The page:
The long-term NHS Long Term Workforce Plan, published by NHSE on 30 June, includes important initiatives to increase our health workforce. The 27% expansion in training places by 2028/29, the doubling of the number of medical school places and the 10,500 increase in training places for nursing associates by 2031/32 are all welcome.

I am concerned, however, that the plan says very little about the needs of disabled children or those with long-term conditions – let alone those who need palliative care. NHSE states that it will look at extending dual registration courses in children and young people and learning disability nursing. But it has assessed that there is currently a sufficient number of training places to meet demand for children’s nursing.

Together for Short Lives has identified a £2.3 million annual funding gap in children’s palliative care education and training, which must be addressed.

I am also concerned that the workforce plan only focusses on people employed by the NHS – despite the fact that voluntary sector providers, including children’s hospices, rely on the same sources for the professionals they need to run their lifeline services. In 2022, the average vacancy rate for children’s hospice care roles equivalent to Agenda for Change bands 5-9 inclusive was over 18%, compared to 12% in 2019.

It makes no sense to exclude voluntary sector providers from workforce modelling when they are integral parts of our health system.

There are also serious challenges in NHS funding for children’s palliative care. Together for Short Lives has identified a £300 million gap which the UK Government must fill if children are to receive palliative care that meets NICE standards.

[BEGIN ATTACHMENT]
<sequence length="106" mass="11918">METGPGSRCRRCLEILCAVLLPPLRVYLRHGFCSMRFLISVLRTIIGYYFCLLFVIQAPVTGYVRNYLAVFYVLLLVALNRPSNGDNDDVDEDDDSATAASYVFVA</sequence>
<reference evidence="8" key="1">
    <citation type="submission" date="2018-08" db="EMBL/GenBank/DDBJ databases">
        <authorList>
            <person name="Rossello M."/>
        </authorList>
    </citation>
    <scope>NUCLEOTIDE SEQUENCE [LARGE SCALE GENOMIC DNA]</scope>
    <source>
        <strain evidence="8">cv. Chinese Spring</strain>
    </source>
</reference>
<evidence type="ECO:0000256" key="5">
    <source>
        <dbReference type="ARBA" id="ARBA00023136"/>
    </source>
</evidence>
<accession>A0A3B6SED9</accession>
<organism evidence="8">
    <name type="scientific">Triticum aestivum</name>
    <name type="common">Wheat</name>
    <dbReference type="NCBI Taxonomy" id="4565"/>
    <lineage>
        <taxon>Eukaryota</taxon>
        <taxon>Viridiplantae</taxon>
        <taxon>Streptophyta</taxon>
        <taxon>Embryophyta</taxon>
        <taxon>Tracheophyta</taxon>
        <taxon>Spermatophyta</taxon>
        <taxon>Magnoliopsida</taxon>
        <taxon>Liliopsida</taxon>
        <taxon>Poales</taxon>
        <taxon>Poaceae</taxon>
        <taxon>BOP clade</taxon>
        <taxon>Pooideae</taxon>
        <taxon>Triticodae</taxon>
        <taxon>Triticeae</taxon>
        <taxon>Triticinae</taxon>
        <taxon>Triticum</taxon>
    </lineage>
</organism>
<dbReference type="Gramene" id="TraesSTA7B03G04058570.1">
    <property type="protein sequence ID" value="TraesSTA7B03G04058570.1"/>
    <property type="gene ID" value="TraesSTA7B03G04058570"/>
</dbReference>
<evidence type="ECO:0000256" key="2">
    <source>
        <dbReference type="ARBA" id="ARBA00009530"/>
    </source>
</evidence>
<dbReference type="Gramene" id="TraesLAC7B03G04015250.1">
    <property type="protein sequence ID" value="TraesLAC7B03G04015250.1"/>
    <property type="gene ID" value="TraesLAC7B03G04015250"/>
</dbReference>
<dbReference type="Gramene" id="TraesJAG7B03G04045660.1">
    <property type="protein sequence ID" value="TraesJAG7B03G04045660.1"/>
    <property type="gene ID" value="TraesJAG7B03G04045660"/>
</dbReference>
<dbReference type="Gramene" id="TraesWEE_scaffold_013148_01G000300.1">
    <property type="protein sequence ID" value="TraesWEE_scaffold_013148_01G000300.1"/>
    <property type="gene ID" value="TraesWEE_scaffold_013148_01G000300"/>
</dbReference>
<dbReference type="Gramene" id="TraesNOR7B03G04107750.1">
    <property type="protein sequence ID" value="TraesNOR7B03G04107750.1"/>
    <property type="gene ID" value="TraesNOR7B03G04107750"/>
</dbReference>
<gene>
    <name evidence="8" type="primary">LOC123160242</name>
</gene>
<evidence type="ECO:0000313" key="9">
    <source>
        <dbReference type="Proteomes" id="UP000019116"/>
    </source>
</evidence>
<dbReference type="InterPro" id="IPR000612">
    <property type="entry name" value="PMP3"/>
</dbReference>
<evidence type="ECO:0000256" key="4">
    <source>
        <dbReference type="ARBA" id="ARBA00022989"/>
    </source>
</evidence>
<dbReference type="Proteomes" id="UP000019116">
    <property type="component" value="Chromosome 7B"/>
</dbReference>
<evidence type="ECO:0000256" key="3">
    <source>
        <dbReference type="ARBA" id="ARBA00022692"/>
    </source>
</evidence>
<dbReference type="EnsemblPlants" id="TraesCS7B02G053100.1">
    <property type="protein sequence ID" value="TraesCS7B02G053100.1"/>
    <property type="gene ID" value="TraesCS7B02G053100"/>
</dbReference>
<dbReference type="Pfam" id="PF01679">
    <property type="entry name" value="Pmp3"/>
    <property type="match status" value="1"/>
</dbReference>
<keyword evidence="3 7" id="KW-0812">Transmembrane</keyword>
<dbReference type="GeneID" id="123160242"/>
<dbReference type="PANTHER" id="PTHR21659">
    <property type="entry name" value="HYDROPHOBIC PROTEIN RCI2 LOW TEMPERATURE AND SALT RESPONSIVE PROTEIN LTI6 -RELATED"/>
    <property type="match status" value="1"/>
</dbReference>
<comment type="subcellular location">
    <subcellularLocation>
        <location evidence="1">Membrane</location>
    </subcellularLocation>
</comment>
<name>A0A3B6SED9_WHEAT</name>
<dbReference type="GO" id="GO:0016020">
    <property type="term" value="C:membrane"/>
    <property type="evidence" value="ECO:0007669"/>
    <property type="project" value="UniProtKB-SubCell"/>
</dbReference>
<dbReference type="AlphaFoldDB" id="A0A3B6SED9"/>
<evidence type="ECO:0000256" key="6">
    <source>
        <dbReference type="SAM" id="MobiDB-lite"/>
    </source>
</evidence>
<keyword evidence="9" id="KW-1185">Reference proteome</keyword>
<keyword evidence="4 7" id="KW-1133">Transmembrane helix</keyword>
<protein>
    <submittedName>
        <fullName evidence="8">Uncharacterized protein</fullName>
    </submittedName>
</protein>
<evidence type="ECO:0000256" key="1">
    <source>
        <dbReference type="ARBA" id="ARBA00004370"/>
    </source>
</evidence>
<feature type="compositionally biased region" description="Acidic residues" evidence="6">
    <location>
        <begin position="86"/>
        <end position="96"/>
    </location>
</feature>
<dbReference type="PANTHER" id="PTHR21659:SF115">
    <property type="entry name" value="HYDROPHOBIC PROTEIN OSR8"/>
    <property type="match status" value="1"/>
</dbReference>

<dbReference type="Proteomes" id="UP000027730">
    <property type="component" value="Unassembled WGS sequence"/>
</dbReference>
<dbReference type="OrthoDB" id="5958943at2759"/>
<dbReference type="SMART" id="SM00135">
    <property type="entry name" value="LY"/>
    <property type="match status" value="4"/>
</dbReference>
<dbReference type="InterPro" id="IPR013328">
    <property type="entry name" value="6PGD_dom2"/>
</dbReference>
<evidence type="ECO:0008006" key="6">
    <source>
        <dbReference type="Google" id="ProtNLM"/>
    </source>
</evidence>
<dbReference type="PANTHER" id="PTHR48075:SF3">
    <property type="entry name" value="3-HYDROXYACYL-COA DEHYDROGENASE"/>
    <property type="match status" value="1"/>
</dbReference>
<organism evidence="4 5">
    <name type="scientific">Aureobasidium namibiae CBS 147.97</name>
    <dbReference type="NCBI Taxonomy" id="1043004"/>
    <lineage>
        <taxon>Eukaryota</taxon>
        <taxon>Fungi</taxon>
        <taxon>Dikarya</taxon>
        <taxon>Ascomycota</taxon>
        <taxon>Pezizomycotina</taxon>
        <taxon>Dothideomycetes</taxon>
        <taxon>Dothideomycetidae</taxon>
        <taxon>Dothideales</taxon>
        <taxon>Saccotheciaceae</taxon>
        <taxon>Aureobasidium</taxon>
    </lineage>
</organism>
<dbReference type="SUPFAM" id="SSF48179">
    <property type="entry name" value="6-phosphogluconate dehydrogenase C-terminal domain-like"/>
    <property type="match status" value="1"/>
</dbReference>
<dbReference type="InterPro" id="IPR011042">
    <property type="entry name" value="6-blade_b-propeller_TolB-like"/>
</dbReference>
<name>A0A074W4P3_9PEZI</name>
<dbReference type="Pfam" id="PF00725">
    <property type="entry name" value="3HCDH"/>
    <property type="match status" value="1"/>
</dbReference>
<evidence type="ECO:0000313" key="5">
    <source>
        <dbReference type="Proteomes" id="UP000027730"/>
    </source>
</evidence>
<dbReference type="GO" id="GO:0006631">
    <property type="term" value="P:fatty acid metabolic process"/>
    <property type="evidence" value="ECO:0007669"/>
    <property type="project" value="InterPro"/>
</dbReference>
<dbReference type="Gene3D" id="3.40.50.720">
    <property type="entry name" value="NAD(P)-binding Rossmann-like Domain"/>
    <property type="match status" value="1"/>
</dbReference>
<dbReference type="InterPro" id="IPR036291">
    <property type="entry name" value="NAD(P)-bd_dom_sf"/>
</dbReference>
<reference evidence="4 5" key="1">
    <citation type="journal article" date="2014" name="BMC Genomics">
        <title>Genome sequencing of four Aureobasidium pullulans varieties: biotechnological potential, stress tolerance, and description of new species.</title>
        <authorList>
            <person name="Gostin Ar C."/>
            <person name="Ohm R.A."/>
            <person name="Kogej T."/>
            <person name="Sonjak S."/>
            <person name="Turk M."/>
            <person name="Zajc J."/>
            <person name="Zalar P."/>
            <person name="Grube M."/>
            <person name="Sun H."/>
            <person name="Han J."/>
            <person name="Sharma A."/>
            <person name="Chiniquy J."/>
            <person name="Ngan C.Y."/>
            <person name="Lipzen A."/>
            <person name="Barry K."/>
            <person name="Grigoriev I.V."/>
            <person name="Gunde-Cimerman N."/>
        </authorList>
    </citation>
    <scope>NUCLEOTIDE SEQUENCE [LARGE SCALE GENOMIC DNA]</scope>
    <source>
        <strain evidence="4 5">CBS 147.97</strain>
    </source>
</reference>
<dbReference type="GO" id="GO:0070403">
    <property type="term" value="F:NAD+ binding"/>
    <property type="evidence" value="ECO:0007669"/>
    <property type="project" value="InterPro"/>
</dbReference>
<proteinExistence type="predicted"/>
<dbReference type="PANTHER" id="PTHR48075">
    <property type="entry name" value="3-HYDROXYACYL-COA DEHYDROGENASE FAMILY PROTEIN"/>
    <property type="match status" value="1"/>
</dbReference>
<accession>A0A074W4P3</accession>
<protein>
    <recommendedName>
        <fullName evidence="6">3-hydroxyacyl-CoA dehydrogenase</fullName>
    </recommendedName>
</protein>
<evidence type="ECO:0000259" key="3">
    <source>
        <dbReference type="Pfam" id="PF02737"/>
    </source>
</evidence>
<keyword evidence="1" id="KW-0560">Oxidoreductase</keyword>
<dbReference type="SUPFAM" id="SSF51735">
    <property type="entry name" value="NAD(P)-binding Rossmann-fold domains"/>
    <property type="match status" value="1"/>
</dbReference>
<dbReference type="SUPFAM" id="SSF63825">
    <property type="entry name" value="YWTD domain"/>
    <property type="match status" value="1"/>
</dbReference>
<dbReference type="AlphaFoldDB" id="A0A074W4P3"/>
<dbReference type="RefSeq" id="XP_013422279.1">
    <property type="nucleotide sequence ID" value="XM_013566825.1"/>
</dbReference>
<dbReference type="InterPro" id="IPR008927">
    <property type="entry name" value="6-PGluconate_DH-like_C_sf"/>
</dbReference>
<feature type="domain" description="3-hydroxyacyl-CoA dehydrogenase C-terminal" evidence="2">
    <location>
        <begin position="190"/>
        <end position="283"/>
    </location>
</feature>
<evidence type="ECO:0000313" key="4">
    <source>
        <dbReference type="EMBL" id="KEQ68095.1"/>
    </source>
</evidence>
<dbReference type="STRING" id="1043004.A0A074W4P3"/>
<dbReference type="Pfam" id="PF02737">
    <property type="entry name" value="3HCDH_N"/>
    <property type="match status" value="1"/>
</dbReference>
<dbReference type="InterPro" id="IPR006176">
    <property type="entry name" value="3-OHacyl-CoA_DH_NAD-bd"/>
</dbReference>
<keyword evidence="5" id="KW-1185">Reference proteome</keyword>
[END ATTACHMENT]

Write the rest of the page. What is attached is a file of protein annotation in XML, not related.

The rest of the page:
We estimate that, in England, children’s hospices’ charitable expenditure was £140 million in 2022/23. Nearly 70% of that was funded from charitable sources, with the remaining 30% coming from patchy and unsustainable NHS and local authority funding. That is why Together for Short Lives is campaigning to save the £25 million NHS Children’s Hospice Grant, for NHSE to distribute it centrally as it does now and for officials to increase it annually in line with inflation.

In the longer-term, ministers should hold ICBs to much greater account to make sure they fulfil their palliative care duty, so that children’s hospice and palliative care services are funded equitably for the long-term.

The long-term future of the NHS is inextricably bound up in the future of social care which is critical in supporting children and families to remain at home and out of hospital. The £573 million annual local authority funding gap facing social care for disabled children means that too many families of children and young people with life-limiting conditions are not receiving the lifeline short breaks and practical support they need. Without it, many are at breaking point. Until we have a long term, sustainable plan for social care it is difficult to see the NHS having capacity to meet the challenge of an ageing population.

On its 75th birthday, we should never forget that our NHS has helped ensure that more children with life-limiting and life-limiting conditions are living longer lives, bringing more joy and more precious time for families to spend together. But access to the palliative care that provides families with the support they need to care for their children is patchy and unsustainable. Ministers must act now to ensure an equitable service to all, consistent with original ethos of the NHS.